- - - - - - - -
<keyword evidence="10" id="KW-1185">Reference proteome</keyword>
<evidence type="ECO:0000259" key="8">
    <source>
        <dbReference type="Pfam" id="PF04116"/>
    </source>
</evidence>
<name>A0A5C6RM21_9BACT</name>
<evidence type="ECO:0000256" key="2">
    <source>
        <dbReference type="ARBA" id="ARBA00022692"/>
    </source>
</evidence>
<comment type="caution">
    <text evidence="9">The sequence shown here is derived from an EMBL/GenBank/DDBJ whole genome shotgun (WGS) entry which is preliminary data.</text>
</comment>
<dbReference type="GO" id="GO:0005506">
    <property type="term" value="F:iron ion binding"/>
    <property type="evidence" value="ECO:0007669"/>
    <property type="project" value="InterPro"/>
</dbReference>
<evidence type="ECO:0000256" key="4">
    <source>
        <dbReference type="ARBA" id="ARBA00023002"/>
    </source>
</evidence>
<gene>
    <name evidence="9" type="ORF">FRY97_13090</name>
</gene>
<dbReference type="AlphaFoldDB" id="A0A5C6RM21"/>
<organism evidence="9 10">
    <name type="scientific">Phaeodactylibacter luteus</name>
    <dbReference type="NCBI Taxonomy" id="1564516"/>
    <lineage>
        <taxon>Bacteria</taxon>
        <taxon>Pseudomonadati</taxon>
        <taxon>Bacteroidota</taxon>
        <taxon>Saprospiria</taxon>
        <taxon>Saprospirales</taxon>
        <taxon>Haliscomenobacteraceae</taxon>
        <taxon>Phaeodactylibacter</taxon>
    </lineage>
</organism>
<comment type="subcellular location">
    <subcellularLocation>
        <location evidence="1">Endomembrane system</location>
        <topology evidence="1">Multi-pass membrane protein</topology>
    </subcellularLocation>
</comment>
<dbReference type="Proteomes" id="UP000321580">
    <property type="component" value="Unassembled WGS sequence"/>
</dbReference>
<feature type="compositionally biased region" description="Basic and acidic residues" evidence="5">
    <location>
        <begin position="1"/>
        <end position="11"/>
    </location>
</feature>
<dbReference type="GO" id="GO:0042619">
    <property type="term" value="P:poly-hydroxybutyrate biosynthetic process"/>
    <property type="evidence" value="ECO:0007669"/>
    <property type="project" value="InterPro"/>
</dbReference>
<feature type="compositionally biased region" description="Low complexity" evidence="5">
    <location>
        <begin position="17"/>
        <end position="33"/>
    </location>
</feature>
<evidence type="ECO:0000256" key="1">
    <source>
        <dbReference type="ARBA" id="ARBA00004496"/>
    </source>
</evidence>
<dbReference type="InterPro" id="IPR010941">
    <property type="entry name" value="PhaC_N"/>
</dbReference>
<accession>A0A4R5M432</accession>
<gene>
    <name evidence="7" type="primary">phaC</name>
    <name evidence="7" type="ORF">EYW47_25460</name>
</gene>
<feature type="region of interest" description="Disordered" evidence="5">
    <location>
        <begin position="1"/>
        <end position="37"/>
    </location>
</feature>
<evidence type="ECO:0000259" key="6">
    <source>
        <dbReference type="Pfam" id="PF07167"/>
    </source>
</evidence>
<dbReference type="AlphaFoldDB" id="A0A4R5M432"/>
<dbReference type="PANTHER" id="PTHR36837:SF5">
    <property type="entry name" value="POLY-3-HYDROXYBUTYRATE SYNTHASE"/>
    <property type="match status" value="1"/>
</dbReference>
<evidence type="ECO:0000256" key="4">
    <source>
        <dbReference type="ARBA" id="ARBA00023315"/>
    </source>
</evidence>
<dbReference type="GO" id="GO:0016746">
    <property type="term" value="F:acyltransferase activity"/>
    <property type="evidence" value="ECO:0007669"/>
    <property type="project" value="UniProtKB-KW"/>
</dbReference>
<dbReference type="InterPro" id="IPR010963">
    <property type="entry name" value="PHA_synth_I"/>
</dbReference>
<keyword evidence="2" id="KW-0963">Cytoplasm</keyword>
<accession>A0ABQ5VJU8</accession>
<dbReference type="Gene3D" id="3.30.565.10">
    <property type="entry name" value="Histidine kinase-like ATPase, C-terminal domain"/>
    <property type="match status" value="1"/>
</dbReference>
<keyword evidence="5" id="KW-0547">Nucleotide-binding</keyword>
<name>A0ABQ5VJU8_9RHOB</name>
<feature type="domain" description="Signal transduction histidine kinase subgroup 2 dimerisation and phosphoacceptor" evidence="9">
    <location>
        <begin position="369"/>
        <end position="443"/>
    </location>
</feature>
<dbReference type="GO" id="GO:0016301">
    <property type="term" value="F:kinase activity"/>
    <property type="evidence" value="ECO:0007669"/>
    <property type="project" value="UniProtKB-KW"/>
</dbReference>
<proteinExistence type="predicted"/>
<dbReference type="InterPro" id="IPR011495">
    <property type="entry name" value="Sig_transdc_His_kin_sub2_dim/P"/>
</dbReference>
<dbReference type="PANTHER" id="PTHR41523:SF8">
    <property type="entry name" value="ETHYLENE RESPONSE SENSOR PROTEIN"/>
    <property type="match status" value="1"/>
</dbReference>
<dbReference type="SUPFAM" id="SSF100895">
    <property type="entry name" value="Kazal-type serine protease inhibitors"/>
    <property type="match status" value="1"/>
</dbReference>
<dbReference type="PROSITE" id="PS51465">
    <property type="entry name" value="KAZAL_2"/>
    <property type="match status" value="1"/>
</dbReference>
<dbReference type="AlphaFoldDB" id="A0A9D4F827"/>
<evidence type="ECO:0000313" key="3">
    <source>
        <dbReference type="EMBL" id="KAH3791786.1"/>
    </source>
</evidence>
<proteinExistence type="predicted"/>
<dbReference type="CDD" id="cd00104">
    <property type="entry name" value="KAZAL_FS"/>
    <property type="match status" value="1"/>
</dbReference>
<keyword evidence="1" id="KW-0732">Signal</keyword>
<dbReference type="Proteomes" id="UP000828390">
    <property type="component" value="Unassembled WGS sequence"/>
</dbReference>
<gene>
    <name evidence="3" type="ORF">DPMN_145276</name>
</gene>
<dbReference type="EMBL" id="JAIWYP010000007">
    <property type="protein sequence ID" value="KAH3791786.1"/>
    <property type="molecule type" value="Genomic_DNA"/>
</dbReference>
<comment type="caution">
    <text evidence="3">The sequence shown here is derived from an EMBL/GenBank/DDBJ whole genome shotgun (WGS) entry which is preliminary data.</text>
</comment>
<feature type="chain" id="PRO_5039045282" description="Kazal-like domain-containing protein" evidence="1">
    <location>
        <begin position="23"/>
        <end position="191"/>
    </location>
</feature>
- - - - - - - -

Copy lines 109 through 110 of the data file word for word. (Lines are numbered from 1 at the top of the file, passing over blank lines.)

    <property type="entry name" value="PHA_synth_I"/>
</dbReference>